Weeding March 2017
God blesses us in so many ways. Some are so subtle that without a pointer we would miss them. Plucking dandelions from their intrusions into my vegetable patch, I noticed something that only a human would recognize. An animal chewing it up would gain only the leaves leaving the root and “trunk” to grow yet another day. For the dandelion this would of course be painful but it would survive to fight back once more. When I, the dominant animal on the planet, the human, go just another half inch further toward the ground, I can pluck the entire plant, leaves, trunk, and roots in one motion. Thus I end the life of one dandelion which grew in my garden that God wanted me to design for better uses.
I’ve often thought what a thrill it would be for someone from 1817 to come forward in time to this year. What would impress them the most? What would distress them? Just the headlights from a pickup truck on a hill two hundred yards away, would startle them beyond belief. What is that monster moving about casting the light of a thousand candles? Or would it be a cotton harvester that rolls along at an astonishing two and a half miles per hour, rolling up six rows of the crop into a giant burrito of fiber commerce? Our ability to use tools is a phenomenon.
God gave us compassion which most animals do not have and certainly no plants, either. That is why the herd of gazelles outruns the lion and leaves Poor Old Esther behind in the dust for the killer to pick off. Most humans would at least raise a racket that might frighten off the lion.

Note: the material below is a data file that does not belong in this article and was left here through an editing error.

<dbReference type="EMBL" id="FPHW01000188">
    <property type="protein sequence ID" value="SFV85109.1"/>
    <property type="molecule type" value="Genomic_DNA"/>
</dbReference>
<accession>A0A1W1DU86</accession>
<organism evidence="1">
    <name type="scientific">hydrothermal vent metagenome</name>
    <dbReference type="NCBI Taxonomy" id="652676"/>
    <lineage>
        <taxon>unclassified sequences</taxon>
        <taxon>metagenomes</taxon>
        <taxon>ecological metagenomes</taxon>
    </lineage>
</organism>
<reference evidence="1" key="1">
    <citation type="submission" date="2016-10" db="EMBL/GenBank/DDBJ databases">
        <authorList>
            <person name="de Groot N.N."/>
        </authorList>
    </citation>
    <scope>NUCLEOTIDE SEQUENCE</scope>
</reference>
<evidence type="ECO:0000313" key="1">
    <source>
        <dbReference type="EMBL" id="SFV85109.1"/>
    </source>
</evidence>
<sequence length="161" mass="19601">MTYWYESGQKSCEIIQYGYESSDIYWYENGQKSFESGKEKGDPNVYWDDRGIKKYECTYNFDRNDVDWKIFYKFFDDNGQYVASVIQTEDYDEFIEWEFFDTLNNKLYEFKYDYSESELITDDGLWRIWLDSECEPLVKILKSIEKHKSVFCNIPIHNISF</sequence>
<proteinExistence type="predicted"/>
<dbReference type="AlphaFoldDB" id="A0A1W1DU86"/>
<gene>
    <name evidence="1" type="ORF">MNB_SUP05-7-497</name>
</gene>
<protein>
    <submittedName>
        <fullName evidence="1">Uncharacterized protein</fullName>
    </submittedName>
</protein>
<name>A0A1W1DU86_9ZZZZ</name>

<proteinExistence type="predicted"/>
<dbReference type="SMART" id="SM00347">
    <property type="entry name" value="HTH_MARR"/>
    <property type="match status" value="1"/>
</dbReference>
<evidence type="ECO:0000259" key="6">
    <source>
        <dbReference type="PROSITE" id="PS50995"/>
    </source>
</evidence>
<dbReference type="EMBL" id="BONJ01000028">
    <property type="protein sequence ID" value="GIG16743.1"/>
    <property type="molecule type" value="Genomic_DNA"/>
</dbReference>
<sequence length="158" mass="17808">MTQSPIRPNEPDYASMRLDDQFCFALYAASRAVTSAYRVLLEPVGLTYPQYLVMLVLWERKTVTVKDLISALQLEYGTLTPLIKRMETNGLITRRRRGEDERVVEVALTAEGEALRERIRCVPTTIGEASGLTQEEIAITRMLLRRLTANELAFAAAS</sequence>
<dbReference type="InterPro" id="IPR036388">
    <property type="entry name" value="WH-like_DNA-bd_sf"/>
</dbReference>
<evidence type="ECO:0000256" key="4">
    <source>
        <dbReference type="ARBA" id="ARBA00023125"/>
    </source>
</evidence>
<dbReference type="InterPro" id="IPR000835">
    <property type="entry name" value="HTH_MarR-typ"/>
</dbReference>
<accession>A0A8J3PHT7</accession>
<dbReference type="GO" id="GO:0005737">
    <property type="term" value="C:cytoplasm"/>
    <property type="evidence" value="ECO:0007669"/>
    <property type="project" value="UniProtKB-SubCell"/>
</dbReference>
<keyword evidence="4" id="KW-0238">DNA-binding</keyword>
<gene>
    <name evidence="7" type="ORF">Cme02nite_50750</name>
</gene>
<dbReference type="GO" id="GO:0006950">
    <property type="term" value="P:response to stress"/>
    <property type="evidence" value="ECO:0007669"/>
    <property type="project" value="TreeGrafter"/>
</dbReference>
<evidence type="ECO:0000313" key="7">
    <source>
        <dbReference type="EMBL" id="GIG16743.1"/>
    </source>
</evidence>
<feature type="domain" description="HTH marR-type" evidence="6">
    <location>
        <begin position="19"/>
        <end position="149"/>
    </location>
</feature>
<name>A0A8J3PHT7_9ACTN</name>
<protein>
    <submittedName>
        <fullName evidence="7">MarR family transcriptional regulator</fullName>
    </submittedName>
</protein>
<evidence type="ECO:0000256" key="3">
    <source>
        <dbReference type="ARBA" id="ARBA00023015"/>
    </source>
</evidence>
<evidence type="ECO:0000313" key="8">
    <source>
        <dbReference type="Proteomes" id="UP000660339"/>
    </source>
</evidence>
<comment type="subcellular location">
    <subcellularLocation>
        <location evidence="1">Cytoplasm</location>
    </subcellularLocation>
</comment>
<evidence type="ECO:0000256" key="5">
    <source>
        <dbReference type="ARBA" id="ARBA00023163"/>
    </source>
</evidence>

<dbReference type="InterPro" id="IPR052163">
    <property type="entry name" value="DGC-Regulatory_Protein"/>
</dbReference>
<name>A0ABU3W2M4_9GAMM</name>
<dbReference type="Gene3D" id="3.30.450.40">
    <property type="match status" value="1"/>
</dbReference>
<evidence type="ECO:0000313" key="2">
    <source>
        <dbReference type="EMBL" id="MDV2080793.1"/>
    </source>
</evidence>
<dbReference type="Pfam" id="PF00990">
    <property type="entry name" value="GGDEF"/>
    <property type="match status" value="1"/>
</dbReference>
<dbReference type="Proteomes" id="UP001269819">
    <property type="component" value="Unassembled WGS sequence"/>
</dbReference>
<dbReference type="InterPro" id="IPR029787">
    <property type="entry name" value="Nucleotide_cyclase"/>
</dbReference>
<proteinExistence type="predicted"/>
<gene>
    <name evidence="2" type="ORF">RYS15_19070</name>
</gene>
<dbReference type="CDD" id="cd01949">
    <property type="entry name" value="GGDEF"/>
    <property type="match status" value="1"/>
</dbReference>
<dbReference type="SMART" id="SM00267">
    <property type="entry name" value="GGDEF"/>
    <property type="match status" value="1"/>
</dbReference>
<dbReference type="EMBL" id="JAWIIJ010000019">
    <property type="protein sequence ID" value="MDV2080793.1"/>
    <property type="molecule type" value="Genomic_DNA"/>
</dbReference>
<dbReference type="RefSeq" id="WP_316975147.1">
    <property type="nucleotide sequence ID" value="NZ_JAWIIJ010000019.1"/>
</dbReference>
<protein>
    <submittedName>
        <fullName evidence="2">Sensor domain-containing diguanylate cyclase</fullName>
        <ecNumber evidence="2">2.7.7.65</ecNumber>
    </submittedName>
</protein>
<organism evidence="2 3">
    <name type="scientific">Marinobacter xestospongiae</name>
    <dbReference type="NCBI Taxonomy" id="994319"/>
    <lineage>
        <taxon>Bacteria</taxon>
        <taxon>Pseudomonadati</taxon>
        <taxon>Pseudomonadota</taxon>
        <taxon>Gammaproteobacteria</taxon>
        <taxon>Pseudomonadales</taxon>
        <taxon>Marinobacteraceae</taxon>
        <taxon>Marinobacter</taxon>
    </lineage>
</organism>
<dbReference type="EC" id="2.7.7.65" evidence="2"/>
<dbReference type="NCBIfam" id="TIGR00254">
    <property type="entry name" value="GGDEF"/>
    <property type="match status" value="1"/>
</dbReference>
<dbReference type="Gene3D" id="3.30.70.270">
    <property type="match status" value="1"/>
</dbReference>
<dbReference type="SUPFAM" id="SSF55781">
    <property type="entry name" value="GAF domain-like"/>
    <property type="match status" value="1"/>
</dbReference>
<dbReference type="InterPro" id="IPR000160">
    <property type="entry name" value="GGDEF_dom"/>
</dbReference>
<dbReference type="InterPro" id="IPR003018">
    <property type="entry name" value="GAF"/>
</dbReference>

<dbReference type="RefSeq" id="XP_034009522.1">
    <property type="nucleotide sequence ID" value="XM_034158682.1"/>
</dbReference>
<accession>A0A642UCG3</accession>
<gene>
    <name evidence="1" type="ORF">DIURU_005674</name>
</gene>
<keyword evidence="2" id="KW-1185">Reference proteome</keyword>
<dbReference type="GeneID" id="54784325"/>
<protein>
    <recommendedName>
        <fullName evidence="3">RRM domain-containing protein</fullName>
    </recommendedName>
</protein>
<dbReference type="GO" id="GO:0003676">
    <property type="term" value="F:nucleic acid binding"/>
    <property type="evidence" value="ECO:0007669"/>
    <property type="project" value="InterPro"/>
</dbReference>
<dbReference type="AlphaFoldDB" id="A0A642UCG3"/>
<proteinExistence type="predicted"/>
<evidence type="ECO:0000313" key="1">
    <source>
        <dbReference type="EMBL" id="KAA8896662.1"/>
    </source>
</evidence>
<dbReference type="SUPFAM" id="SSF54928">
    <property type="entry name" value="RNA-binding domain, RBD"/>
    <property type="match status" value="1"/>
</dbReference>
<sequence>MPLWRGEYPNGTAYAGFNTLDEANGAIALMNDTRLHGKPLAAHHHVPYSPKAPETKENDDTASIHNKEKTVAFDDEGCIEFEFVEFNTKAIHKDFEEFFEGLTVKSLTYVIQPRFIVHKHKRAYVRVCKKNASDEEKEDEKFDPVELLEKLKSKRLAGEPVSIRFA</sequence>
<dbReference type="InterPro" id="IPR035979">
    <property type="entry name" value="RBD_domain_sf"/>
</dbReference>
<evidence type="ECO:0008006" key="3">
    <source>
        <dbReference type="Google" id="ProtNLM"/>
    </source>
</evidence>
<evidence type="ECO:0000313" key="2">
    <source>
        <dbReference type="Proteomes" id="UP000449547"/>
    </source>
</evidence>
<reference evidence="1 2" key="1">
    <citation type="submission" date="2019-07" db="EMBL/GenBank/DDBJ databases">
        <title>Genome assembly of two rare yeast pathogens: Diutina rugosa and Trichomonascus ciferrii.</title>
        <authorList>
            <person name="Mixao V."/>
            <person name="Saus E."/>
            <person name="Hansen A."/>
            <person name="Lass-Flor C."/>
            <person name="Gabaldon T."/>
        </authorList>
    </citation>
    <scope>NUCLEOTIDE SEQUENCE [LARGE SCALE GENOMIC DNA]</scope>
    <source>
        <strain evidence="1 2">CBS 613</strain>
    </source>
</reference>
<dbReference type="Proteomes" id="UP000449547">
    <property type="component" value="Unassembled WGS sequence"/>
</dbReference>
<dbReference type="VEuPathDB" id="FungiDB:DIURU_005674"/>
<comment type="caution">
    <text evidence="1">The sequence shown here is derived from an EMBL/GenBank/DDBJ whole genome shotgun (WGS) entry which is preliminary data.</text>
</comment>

He gave a spirit of charity. The appeal of those television commercials with the starving children touches virtually every heart. The Bible, and most all other religious books, encourage taking care of those who cannot take care of themselves. They also promote emotional charity with sayings like, “Give a man a fish and he will eat for a day. Teach him to fish and you feed him for a lifetime.” Every man feels better about himself when he earns his daily bread. Keeping a man from despising his need for charity is often more important to him than eating.
Strategy was a gift, though often misused, and coming from above in our DNA it is much a part of daily life. The bear doesn’t think about fertilizing the berry bush, he just goes in and eats. The human considers the rain, the sun, the nutrients, and the protection of the seeds he puts into the ground.
Additionally, He gave us patience. We would starve if we expected the seed corn to sprout, blossom, become fruitful and ripen in a day. Patient strategy is uncommon in the world of animals.
So if anyone says or infers, “We are just like the other beasts on the earth,” try not to laugh at them. Though that too is a gift unique to us.